Contrary to pop media, heart attacks are not the result of some romantic endeavor gone awry. Sorry to break the news to you Demi Lovato, One Direction, and Olly Murs. But don’t worry; I was under that impression too until one day last year when I learned what really causes a heart attack. And sorry to disappoint, but there was no catchy pop tune playing in the background.
I cautiously walked up my street, glancing left and right to make sure it was safe to proceed. Prowling through the streets of my neighborhood was a tiger that had escaped from the zoo. My neighbors were locked inside their homes. Being the brave soul that I am, I of course was roaming the streets trying to capture the six hundred pound feline. Suddenly, I caught glimpse of it heading toward my neighbors house. I immediately began running towards it, until it turned its head and headed straight toward me. I stopped in my tracks and began running in the complete OPPOSITE direction only to look over my shoulder to see it leaping towards me, it’s jaw wide open to flash all its pearly whites right before it chomped down on my—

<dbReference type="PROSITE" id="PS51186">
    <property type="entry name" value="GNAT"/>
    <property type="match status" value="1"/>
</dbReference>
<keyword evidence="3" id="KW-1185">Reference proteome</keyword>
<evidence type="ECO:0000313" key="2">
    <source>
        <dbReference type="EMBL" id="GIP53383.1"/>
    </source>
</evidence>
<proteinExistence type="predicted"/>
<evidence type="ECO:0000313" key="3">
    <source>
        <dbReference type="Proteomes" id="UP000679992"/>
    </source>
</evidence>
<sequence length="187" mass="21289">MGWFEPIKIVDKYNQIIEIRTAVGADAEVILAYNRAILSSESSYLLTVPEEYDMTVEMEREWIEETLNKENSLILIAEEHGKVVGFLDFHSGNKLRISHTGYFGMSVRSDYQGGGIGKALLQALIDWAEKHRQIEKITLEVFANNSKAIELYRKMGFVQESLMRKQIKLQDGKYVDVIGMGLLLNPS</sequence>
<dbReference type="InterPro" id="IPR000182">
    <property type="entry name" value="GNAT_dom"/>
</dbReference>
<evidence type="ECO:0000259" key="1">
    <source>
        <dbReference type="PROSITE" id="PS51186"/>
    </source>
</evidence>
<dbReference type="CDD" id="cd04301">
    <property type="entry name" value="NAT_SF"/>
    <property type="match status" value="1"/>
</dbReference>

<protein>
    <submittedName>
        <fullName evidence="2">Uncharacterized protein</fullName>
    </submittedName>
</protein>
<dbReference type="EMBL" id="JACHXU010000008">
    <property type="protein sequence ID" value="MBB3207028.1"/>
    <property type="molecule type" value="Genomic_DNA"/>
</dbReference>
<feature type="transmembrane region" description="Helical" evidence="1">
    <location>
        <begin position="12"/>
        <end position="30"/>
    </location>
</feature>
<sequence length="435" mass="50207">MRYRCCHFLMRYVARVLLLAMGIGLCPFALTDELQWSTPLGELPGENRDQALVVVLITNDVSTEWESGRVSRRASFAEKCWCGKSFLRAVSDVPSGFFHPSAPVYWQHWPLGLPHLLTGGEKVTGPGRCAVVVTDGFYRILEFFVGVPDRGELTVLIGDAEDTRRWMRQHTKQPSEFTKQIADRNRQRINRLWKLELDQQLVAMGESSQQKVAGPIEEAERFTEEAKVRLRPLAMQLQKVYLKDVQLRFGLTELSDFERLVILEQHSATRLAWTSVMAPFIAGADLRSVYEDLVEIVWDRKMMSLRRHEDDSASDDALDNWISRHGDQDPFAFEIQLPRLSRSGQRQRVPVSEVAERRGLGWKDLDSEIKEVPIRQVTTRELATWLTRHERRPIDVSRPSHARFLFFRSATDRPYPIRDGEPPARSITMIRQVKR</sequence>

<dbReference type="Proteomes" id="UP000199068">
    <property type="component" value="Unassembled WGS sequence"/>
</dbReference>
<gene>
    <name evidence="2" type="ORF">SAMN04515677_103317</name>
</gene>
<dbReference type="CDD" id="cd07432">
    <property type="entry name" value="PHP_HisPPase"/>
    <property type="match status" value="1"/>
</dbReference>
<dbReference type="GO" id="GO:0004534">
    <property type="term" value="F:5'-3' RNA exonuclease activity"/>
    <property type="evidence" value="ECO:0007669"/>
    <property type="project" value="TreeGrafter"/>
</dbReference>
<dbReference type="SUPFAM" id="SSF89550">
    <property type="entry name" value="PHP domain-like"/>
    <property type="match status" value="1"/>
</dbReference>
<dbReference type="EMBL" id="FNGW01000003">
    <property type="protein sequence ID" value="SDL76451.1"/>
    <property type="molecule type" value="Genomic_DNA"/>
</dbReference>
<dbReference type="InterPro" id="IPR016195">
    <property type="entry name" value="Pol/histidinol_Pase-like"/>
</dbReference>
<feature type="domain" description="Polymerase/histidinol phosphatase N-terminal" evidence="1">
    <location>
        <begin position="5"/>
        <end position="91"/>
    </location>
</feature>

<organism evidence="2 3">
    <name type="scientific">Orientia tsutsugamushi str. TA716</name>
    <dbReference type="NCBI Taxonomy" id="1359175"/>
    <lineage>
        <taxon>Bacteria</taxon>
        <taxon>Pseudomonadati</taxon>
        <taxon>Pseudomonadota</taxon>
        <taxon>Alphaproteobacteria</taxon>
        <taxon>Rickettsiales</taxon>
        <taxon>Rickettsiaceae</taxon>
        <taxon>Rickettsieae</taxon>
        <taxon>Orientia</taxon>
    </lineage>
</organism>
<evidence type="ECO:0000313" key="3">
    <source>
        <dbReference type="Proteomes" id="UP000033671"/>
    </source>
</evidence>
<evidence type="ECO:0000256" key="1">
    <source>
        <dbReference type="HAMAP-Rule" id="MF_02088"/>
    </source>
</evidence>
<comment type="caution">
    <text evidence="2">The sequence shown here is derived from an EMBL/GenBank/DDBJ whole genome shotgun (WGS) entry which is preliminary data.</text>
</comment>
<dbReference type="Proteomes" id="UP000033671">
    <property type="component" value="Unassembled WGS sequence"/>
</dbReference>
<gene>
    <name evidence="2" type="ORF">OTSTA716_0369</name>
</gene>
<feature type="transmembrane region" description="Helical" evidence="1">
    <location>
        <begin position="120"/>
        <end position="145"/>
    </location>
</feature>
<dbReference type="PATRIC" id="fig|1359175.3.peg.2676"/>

I rolled over in bed and groaned. What…? Who’s calling me?
My grandparents never woke me up in the middle of the night so I was extremely confused and totally disoriented from my nightmare. Luckily, my head was still rightfully in place.
It was my grandma’s voice. I groaned again.
She opened the door.
“Abigail…Abigail…Wake up. I think Grandpa’s having a heart attack.”
Well, if I wasn’t awake before, I surely was now.
I immediately sat up, put my glasses on and rushed out of bed to my grandparent’s bedroom. My grandma was already downstairs calling an ambulance.
Laying on his back, my grandpa lay in bed, his blue eyes staring right up at the ceiling. Completely unsure of what to do, I asked him what was going on. Just like when he got hit by the tree (https://abbeygallagher.wordpress.com/2013/03/20/if-a-tree-falls-in-the-woods/) I knew he would be the one to remain calm and instruct me on what to do.